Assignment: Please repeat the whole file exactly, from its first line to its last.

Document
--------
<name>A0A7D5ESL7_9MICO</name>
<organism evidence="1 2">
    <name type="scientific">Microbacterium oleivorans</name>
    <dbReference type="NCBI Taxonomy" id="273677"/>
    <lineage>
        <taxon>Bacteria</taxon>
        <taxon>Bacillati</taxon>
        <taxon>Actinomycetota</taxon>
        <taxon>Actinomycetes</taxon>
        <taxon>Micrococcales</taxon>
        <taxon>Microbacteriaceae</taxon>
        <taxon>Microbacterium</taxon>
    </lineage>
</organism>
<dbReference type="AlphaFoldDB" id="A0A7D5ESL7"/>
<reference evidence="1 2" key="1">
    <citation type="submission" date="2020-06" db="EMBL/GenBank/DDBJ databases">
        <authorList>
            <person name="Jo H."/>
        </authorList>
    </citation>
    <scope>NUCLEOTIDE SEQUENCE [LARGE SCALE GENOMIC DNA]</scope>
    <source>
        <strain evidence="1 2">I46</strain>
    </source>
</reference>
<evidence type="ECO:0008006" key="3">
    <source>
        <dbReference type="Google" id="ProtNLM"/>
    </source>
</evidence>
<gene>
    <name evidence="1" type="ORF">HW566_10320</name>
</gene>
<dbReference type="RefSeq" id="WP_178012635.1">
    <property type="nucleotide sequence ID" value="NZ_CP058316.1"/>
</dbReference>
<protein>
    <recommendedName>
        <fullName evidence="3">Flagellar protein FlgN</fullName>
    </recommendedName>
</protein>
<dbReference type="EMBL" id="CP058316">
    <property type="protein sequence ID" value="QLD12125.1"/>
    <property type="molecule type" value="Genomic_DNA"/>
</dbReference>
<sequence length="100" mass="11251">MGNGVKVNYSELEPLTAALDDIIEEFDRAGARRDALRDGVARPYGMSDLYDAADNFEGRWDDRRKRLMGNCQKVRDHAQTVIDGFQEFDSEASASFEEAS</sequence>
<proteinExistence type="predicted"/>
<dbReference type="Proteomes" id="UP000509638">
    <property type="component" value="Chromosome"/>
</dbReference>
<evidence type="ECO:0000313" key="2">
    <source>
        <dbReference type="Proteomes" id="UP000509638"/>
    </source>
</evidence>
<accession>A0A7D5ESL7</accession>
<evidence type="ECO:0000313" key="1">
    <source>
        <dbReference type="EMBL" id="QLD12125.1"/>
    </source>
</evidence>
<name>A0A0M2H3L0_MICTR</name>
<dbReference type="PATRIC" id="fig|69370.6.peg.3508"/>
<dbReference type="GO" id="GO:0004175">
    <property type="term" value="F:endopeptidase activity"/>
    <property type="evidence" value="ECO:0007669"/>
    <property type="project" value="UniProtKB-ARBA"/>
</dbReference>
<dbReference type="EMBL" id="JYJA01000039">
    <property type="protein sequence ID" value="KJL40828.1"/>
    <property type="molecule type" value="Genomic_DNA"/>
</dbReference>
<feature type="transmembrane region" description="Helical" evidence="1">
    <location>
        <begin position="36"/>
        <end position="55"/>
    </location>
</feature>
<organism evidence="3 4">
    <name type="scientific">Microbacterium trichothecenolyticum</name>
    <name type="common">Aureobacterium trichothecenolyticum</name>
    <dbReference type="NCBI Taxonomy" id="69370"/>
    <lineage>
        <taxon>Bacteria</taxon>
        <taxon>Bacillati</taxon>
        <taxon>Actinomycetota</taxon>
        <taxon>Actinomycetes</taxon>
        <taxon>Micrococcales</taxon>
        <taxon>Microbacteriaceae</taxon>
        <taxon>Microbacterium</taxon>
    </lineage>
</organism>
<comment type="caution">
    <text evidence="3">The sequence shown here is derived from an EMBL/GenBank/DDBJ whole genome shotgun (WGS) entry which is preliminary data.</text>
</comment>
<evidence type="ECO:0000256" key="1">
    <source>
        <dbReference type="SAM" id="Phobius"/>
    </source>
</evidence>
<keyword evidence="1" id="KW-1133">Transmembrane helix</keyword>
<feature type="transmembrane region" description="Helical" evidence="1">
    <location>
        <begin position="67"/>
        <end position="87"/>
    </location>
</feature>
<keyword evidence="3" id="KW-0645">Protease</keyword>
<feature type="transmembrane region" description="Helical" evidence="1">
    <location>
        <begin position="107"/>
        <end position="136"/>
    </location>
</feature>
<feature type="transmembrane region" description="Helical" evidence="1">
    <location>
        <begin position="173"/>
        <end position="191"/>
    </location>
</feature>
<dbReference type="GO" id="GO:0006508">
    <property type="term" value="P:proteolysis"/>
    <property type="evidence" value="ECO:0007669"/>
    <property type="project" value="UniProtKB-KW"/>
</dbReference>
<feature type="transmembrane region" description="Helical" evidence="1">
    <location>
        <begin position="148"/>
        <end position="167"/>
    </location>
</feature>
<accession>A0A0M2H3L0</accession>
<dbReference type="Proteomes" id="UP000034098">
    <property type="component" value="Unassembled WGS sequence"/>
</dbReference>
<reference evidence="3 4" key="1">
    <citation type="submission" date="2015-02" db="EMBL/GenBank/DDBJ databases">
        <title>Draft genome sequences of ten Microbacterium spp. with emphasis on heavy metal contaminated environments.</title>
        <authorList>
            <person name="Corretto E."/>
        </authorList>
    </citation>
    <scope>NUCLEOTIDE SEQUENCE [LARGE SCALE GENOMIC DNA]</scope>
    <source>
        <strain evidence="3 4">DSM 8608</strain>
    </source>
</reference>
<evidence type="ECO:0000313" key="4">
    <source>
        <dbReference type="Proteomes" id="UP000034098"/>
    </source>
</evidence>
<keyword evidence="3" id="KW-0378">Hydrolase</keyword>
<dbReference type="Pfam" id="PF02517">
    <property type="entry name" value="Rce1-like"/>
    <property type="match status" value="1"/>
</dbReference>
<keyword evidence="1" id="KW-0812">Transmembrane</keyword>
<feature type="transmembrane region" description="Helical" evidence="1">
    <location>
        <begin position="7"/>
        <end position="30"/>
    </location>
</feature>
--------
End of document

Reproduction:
<name>A0A7D5ESL7_9MICO</name>
<organism evidence="1 2">
    <name type="scientific">Microbacterium oleivorans</name>
    <dbReference type="NCBI Taxonomy" id="273677"/>
    <lineage>
        <taxon>Bacteria</taxon>
        <taxon>Bacillati</taxon>
        <taxon>Actinomycetota</taxon>
        <taxon>Actinomycetes</taxon>
        <taxon>Micrococcales</taxon>
        <taxon>Microbacteriaceae</taxon>
        <taxon>Microbacterium</taxon>
    </lineage>
</organism>
<dbReference type="AlphaFoldDB" id="A0A7D5ESL7"/>
<reference evidence="1 2" key="1">
    <citation type="submission" date="2020-06" db="EMBL/GenBank/DDBJ databases">
        <authorList>
            <person name="Jo H."/>
        </authorList>
    </citation>
    <scope>NUCLEOTIDE SEQUENCE [LARGE SCALE GENOMIC DNA]</scope>
    <source>
        <strain evidence="1 2">I46</strain>
    </source>
</reference>
<evidence type="ECO:0008006" key="3">
    <source>
        <dbReference type="Google" id="ProtNLM"/>
    </source>
</evidence>
<gene>
    <name evidence="1" type="ORF">HW566_10320</name>
</gene>
<dbReference type="RefSeq" id="WP_178012635.1">
    <property type="nucleotide sequence ID" value="NZ_CP058316.1"/>
</dbReference>
<protein>
    <recommendedName>
        <fullName evidence="3">Flagellar protein FlgN</fullName>
    </recommendedName>
</protein>
<dbReference type="EMBL" id="CP058316">
    <property type="protein sequence ID" value="QLD12125.1"/>
    <property type="molecule type" value="Genomic_DNA"/>
</dbReference>
<sequence length="100" mass="11251">MGNGVKVNYSELEPLTAALDDIIEEFDRAGARRDALRDGVARPYGMSDLYDAADNFEGRWDDRRKRLMGNCQKVRDHAQTVIDGFQEFDSEASASFEEAS</sequence>
<proteinExistence type="predicted"/>
<dbReference type="Proteomes" id="UP000509638">
    <property type="component" value="Chromosome"/>
</dbReference>
<evidence type="ECO:0000313" key="2">
    <source>
        <dbReference type="Proteomes" id="UP000509638"/>
    </source>
</evidence>
<accession>A0A7D5ESL7</accession>
<evidence type="ECO:0000313" key="1">
    <source>
        <dbReference type="EMBL" id="QLD12125.1"/>
    </source>
</evidence>
<name>A0A0M2H3L0_MICTR</name>
<dbReference type="PATRIC" id="fig|69370.6.peg.3508"/>
<dbReference type="GO" id="GO:0004175">
    <property type="term" value="F:endopeptidase activity"/>
    <property type="evidence" value="ECO:0007669"/>
    <property type="project" value="UniProtKB-ARBA"/>
</dbReference>
<dbReference type="EMBL" id="JYJA01000039">
    <property type="protein sequence ID" value="KJL40828.1"/>
    <property type="molecule type" value="Genomic_DNA"/>
</dbReference>
<feature type="transmembrane region" description="Helical" evidence="1">
    <location>
        <begin position="36"/>
        <end position="55"/>
    </location>
</feature>
<organism evidence="3 4">
    <name type="scientific">Microbacterium trichothecenolyticum</name>
    <name type="common">Aureobacterium trichothecenolyticum</name>
    <dbReference type="NCBI Taxonomy" id="69370"/>
    <lineage>
        <taxon>Bacteria</taxon>
        <taxon>Bacillati</taxon>
        <taxon>Actinomycetota</taxon>
        <taxon>Actinomycetes</taxon>
        <taxon>Micrococcales</taxon>
        <taxon>Microbacteriaceae</taxon>
        <taxon>Microbacterium</taxon>
    </lineage>
</organism>
<comment type="caution">
    <text evidence="3">The sequence shown here is derived from an EMBL/GenBank/DDBJ whole genome shotgun (WGS) entry which is preliminary data.</text>
</comment>
<evidence type="ECO:0000256" key="1">
    <source>
        <dbReference type="SAM" id="Phobius"/>
    </source>
</evidence>
<keyword evidence="1" id="KW-1133">Transmembrane helix</keyword>
<feature type="transmembrane region" description="Helical" evidence="1">
    <location>
        <begin position="67"/>
        <end position="87"/>
    </location>
</feature>
<keyword evidence="3" id="KW-0645">Protease</keyword>
<feature type="transmembrane region" description="Helical" evidence="1">
    <location>
        <begin position="107"/>
        <end position="136"/>
    </location>
</feature>
<feature type="transmembrane region" description="Helical" evidence="1">
    <location>
        <begin position="173"/>
        <end position="191"/>
    </location>
</feature>
<dbReference type="GO" id="GO:0006508">
    <property type="term" value="P:proteolysis"/>
    <property type="evidence" value="ECO:0007669"/>
    <property type="project" value="UniProtKB-KW"/>
</dbReference>
<feature type="transmembrane region" description="Helical" evidence="1">
    <location>
        <begin position="148"/>
        <end position="167"/>
    </location>
</feature>
<accession>A0A0M2H3L0</accession>
<dbReference type="Proteomes" id="UP000034098">
    <property type="component" value="Unassembled WGS sequence"/>
</dbReference>
<reference evidence="3 4" key="1">
    <citation type="submission" date="2015-02" db="EMBL/GenBank/DDBJ databases">
        <title>Draft genome sequences of ten Microbacterium spp. with emphasis on heavy metal contaminated environments.</title>
        <authorList>
            <person name="Corretto E."/>
        </authorList>
    </citation>
    <scope>NUCLEOTIDE SEQUENCE [LARGE SCALE GENOMIC DNA]</scope>
    <source>
        <strain evidence="3 4">DSM 8608</strain>
    </source>
</reference>
<evidence type="ECO:0000313" key="4">
    <source>
        <dbReference type="Proteomes" id="UP000034098"/>
    </source>
</evidence>
<keyword evidence="3" id="KW-0378">Hydrolase</keyword>
<dbReference type="Pfam" id="PF02517">
    <property type="entry name" value="Rce1-like"/>
    <property type="match status" value="1"/>
</dbReference>
<keyword evidence="1" id="KW-0812">Transmembrane</keyword>
<feature type="transmembrane region" description="Helical" evidence="1">
    <location>
        <begin position="7"/>
        <end position="30"/>
    </location>
</feature>